Under current law, only servicemembers whose lives are endangered can get an abortion at military hospitals.  Victims of rape and incest aren't entitled to federal funds for abortion services, even though other beneficiaries of government health care, like prisoners and Medicaid recipients, are.

A number of Senate Democrats, led by New York Sen. Kirsten Gillibrand, will officially introduce the MARCH (Military Access to Reproductive Care and Health) Act on Thursday, following on the heels of a similar House bill that was announced last week.

The bills are likely to trigger another political fight on an issue that has become the battleground for conservatives in the current Congress.  Last month, an effort by Rep. Susan Davis, D-Calif., to interject a similar amendment into the 2012 Defense Authorization Act did not even make it past the Republican-controlled House Rules Committee.

The new standalone bills being introduced this month would allow rape and incest victims to receive an abortion under the military health system, and let women get abortions on military bases with private funds.

"This is really a question of fairness," said Vania Leveille, senior legislative council at the American Civil Liberties Union, which is leading the efforts along with a number of other abortion rights groups.

Citing the recent passage in the House of Representatives of the "No Taxpayer Funding for Abortion Act" -- which bans all federal funding for abortions at federal facilities except in cases of rape, incest and a threat to the life of the victim -- proponents of the MARCH Act argue that military women are being unfairly marginalized.

"If other populations who rely on the government for their health care -- like federal employees, like women on Medicaid, like women in prison... [have] the option of terminating the pregnancy" in cases of rape and incest, then "why not military women, and why are military women treated as second class citizens? Why are they treated differently than the civilian women?" Leveille said. "I don't see how that's excusable."

Copyright 2011 ABC News Radio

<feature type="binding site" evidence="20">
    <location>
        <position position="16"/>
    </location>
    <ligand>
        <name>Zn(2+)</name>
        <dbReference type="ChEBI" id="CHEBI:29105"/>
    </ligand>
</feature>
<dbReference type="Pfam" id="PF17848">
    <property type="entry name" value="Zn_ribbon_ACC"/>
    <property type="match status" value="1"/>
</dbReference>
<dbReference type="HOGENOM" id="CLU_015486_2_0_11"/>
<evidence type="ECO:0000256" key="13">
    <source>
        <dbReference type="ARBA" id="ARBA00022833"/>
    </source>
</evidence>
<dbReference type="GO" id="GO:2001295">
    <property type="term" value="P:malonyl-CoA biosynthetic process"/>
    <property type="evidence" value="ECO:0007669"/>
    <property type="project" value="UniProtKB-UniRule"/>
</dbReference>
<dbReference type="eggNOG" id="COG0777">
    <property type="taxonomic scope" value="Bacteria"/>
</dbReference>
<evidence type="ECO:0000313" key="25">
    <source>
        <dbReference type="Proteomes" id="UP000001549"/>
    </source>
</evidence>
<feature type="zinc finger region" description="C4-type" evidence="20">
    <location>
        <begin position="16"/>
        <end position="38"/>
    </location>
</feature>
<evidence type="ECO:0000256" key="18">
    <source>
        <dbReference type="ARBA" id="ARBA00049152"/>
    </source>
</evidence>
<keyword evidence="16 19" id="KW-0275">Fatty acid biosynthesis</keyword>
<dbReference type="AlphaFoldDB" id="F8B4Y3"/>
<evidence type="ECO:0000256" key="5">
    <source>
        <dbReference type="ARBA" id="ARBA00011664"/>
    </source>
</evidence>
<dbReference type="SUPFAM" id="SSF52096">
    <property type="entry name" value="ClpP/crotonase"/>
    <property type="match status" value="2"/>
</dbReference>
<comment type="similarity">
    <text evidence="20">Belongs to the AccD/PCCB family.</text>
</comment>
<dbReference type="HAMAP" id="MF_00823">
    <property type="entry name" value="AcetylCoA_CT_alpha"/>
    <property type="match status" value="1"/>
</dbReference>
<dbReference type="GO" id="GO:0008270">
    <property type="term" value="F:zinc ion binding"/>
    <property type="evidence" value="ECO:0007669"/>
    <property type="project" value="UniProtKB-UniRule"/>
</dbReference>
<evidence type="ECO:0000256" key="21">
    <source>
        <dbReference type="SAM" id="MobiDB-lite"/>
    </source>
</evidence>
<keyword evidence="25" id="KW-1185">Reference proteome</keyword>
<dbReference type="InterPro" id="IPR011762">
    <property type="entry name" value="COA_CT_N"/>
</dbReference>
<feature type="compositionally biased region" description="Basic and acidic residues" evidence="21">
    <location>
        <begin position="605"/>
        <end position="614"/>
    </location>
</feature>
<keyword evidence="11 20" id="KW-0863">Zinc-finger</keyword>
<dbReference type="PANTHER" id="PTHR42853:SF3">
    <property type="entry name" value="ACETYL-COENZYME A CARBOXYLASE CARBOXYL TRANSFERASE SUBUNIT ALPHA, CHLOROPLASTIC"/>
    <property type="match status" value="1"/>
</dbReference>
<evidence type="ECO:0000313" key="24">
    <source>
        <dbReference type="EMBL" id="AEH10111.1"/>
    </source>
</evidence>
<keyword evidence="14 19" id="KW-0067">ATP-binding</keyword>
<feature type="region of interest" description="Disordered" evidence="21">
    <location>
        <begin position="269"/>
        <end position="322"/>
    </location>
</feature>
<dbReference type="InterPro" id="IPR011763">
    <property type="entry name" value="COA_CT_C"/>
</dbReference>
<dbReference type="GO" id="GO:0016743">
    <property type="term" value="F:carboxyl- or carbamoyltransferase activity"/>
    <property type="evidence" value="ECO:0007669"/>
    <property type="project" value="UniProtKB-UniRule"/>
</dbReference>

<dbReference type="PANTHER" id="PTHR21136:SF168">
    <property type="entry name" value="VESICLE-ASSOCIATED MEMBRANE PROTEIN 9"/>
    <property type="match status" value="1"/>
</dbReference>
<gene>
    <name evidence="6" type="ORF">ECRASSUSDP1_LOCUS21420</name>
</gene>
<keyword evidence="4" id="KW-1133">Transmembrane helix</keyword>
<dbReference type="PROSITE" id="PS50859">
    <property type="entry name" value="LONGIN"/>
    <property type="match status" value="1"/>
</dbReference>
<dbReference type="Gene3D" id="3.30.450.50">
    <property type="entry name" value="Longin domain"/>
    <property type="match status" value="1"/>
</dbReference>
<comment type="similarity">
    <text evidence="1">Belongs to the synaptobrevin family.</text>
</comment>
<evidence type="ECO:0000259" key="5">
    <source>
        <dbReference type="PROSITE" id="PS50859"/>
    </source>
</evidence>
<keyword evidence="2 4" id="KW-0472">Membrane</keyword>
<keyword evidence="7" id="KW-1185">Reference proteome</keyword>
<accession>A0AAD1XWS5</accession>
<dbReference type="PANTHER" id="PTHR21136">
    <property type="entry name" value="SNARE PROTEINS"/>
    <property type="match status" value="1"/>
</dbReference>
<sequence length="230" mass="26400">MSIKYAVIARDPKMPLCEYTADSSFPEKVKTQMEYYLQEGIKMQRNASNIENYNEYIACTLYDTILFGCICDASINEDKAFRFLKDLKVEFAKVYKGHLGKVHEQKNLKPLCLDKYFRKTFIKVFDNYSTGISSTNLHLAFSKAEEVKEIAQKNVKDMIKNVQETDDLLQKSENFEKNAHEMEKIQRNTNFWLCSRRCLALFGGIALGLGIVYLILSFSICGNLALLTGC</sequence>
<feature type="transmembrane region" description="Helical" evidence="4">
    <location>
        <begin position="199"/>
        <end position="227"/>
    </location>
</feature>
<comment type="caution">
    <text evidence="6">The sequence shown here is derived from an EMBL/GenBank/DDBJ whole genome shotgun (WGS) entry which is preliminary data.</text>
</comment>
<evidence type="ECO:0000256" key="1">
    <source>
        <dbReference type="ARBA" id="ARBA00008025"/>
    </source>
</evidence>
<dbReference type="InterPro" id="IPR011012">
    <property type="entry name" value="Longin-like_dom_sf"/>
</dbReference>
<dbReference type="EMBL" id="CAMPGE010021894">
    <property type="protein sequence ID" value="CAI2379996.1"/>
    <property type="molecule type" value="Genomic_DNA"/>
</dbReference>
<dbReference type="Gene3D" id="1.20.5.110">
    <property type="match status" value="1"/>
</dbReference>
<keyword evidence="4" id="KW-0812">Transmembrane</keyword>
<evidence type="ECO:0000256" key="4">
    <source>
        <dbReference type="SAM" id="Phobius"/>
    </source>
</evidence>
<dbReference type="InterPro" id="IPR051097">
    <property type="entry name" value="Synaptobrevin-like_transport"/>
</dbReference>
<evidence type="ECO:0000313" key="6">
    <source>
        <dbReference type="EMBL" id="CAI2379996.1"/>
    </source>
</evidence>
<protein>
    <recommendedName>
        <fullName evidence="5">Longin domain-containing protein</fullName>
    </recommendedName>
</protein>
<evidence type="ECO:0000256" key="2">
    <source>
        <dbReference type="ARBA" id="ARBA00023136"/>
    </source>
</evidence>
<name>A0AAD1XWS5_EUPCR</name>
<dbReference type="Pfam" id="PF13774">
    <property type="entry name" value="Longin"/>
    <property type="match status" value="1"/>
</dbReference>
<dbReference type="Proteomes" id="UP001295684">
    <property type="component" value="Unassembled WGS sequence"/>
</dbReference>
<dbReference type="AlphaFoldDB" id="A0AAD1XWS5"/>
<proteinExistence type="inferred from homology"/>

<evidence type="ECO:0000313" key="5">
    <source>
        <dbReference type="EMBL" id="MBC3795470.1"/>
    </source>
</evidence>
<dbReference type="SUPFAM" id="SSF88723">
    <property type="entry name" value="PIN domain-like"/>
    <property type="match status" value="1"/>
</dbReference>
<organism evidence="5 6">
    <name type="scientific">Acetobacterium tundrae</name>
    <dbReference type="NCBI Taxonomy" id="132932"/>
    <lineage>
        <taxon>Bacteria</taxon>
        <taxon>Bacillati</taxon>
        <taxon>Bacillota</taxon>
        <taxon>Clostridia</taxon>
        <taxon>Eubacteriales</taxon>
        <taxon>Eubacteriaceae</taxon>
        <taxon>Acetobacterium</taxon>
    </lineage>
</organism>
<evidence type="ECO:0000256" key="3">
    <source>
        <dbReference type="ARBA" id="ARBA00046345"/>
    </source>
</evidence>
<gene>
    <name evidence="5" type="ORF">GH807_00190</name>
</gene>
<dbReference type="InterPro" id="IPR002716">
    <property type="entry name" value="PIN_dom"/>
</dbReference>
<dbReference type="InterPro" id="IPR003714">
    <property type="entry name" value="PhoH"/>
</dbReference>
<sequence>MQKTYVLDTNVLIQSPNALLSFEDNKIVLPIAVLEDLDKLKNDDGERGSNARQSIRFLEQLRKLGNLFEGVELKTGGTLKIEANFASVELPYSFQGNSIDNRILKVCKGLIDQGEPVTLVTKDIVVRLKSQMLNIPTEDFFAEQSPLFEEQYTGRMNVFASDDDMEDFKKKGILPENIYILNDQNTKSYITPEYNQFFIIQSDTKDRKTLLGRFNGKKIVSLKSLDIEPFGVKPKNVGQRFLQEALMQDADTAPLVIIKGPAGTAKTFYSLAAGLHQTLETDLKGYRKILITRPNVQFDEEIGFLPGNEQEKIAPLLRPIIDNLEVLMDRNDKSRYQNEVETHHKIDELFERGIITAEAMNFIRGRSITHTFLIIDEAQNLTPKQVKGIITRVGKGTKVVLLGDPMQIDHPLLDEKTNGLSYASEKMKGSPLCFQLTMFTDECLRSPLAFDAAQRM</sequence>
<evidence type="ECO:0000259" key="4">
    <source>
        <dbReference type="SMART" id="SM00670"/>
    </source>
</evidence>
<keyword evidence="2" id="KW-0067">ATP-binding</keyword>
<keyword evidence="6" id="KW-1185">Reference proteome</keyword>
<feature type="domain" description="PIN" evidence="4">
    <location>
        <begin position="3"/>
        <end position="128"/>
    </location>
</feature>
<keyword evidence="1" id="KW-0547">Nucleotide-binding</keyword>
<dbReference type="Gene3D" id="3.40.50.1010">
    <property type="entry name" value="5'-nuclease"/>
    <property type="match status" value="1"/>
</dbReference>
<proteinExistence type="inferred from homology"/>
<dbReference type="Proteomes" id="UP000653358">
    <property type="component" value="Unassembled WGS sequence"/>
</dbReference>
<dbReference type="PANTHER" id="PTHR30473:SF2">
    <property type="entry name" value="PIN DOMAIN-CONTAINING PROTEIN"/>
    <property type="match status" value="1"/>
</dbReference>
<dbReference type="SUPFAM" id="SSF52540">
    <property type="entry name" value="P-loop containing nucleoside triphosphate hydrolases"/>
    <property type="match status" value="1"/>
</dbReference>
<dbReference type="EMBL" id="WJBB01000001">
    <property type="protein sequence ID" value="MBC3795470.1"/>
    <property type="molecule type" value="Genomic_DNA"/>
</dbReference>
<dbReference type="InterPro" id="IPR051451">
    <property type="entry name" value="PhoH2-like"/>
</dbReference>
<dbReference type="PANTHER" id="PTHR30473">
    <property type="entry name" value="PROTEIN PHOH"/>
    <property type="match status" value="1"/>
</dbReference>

GOP Wave Yields More Racially Diverse Congress, No Gains for Women

Photo Courtesy - ABC News(WASHINGTON) -- Come January, the halls of Congress will be filled with dozens of new Republican members, many of whom will help make the chamber more diverse than it was before. By numbers alone, the Congress that will meet in 2011 will be slightly more racially and ethnically mixed than the current one, according to an ABC News analysis of the election results. But the vast majority of representatives in Washington will continue to be white, straight men.

Several African-American, Hispanic and Asian-American candidates succeeded in their bids for House and Senate seats, while women candidates faced mixed results, leaving their overall representation in Congress flat or declining based on the outcome of several undecided races.

A record eight Latino Republicans were elected to Congress Tuesday, bringing total Latino representation on Capitol Hill to a near-record 27, according to the National Association of Latino Elected and Appointed Officials.

The number of Asian-American members of Congress will remain at 13, while the number of African-Americans will be 41, one less than the current makeup. Overall, the number of African-Americans in Congress will remain steady. But for the first time in five years, the U.S. Senate will not have an African-American member in 2011.

Meanwhile, despite record numbers of women filing to run for the U.S. House and Senate during the primaries, women failed to increase their number in Congress and could cede ground to men next year, according to the Center for American Women and Politics at Rutgers University. Seventeen women currently serve in the Senate, and 11 were not up for re-election this year. In the House, where 73 women now serve, at least 70 women will be seated in 2011. But three women candidates are in races too close to call. If any one of them lose, there will be a decline in the total number of women in Congress for the first time in 30 years. 

Copyright 2010 ABC News Radio

ABC News Radio